On April 24, Al-Masry Al-Yawm English carried a piece by Waheed Abd el-Maged: "The Muslim Brotherhood's Supreme Guide considers the president a father for all Egyptians. This is what he said during his first appearance on TV four months after he became supreme guide. He actually meant what he said, as he believes in patriarchal authority, whereby the nations are seen as incapable of ruling themselves.
"The Islamic state that the supreme guide wants is just another version of the patriarchal state Egypt has known since the 1950s, although his state has different points of reference that are more totalitarian in nature. He wants to re-produce the kind of state which Egyptians are already looking beyond with increasingly strident calls for change.
"Egyptians are now dreaming of a democratic state whose president they will elect and who can be held accountable for his actions. They want him to be a citizen just like they are, because seeing him as an exalted father makes them feel politically inept. Egyptians want a president with defined powers who will rule for a limited number of terms.
"However, the supreme guide does not share the same dream. He has totalitarian reference points that can only produce absolute authority. When people with such references--not necessarily restricted to political Islam--think of change, they tend to focus on people. They are unaware that reform requires a new social contract; totally different from the one which established the patriarchal state based on the 1956 Constitution--which evolved into the slightly better Constitution of 1971.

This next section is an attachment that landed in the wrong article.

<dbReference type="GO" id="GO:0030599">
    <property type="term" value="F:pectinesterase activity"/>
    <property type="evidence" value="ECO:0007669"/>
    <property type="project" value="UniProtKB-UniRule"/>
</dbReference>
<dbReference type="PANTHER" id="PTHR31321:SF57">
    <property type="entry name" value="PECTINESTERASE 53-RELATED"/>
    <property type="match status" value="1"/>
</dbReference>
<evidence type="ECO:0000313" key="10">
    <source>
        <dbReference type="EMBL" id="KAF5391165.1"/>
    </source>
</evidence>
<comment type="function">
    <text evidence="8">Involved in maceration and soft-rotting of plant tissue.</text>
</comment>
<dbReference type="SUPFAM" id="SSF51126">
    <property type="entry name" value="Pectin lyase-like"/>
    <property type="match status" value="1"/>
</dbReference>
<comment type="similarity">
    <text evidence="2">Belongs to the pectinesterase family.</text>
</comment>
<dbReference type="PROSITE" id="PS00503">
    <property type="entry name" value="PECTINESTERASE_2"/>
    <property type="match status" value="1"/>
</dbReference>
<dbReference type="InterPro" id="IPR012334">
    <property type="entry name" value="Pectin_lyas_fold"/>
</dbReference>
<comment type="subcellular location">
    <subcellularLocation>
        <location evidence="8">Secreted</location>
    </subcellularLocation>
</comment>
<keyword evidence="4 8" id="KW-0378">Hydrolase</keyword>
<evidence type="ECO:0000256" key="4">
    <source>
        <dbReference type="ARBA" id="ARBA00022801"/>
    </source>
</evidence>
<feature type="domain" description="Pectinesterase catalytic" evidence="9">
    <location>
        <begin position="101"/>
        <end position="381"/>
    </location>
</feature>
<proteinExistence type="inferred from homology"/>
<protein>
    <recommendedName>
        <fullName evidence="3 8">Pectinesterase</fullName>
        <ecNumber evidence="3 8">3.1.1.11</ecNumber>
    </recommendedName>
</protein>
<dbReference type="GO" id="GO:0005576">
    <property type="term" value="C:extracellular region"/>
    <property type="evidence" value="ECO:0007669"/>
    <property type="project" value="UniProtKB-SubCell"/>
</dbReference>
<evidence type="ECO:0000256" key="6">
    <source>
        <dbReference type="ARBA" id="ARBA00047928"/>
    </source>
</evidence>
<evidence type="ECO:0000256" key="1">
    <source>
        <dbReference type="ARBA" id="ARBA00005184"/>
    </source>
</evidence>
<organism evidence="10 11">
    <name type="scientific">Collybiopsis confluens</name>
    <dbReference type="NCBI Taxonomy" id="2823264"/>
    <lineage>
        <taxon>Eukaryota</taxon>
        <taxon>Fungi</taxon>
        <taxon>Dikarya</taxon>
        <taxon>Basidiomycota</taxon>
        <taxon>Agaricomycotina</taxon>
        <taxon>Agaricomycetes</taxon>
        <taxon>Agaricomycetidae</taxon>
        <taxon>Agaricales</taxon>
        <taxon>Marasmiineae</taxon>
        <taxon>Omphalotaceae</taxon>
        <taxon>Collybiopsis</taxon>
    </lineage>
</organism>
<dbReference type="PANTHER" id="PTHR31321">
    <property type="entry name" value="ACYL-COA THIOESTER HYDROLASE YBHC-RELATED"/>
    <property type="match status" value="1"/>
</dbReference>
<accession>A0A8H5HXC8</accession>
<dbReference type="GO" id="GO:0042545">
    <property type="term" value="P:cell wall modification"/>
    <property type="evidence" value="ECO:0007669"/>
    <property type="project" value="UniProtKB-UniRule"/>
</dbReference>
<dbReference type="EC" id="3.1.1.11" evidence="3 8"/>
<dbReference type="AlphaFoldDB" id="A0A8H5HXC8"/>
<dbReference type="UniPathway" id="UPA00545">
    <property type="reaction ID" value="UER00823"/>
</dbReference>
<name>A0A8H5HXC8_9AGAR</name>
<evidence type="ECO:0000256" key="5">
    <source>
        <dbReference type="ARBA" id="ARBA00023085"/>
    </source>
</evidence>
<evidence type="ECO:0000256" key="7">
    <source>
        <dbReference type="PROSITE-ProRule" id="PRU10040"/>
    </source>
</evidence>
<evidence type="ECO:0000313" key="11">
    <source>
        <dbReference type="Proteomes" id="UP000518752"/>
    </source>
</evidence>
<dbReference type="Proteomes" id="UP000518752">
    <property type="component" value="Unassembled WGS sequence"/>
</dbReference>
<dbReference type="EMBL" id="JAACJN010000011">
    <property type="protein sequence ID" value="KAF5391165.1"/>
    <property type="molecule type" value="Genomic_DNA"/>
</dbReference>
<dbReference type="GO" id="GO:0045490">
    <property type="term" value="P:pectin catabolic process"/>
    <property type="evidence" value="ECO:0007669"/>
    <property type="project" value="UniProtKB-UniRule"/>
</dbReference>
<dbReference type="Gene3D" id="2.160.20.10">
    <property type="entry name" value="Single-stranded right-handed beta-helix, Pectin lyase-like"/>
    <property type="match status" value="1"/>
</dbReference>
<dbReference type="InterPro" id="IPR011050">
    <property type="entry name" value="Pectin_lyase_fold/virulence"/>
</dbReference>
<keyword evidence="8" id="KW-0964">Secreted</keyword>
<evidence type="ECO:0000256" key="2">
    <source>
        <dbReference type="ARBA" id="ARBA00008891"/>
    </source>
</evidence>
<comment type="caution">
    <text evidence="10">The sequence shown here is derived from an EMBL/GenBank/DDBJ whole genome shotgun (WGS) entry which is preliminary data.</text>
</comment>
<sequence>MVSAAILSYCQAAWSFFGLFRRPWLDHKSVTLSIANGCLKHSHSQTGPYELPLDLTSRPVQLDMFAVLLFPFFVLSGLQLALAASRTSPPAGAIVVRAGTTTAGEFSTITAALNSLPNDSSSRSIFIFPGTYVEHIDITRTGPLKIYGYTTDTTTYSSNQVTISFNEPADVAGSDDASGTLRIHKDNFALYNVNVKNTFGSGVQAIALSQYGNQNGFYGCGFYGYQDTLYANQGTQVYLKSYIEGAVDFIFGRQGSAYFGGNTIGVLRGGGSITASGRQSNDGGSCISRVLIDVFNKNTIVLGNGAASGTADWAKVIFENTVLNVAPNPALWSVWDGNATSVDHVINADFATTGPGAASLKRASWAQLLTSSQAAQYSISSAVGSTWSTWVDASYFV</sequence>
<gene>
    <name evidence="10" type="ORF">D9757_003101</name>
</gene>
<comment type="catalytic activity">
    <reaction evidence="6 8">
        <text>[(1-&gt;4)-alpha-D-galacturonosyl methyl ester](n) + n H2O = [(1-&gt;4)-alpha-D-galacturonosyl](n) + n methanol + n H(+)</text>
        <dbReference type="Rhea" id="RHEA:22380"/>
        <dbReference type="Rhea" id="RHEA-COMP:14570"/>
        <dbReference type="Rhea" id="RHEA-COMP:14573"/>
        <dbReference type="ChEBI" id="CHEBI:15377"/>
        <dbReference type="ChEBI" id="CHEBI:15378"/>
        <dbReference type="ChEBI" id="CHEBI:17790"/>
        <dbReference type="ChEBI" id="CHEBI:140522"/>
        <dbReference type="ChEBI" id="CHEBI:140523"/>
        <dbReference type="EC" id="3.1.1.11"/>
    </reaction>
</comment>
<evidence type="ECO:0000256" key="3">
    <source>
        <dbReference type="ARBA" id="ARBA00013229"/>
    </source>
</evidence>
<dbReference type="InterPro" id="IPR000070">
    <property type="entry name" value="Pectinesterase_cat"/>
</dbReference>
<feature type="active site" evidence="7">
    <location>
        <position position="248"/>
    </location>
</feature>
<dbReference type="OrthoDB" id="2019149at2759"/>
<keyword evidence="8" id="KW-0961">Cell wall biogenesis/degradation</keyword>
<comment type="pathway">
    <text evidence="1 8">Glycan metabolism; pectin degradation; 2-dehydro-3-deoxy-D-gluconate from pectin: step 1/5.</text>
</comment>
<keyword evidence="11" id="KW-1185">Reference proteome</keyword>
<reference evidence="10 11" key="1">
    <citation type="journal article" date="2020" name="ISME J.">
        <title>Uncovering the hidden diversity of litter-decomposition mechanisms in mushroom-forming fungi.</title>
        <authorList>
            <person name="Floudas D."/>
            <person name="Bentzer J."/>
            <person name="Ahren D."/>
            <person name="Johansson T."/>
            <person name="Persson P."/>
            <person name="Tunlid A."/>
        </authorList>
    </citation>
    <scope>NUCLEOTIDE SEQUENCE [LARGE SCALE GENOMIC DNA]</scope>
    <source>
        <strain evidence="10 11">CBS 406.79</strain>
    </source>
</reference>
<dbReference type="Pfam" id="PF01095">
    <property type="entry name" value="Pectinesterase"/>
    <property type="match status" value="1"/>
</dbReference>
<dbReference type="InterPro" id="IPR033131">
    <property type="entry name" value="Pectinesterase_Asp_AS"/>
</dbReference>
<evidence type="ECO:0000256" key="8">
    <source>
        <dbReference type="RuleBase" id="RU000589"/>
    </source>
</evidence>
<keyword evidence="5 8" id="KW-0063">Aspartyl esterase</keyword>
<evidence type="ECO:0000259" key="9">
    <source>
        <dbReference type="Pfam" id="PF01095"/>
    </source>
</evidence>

"According to the old social contract, Egyptians forfeited their political rights and freedoms--or most of them--in order for the state to expand its canopy of care. The state played the role of the father who provides food, clothing, and a home to his family. In return, the father has the right to monopolize the affairs of the people.
"Even though the first party to the contract (the patriarchal state) is no longer capable of meeting its obligations, it still does not want to admit its failures.
"The social components of the patriarchal state are eroding, but the supreme guide still does not see an alternative, as if those who accepted this type of state more than half a century ago are still children.
"Patriarchal authority is something of the past. The social contracts of today are between equal parties, a democratic state and a free society." - Al-Masry al-Yawm English, Egypt
Fouad GM is a social scientist, and researcher in Middle Eastern affairs. His writings have appeared on several websites, blogs, newspapers and publications by think tanks and research centres. Follow him on Twitter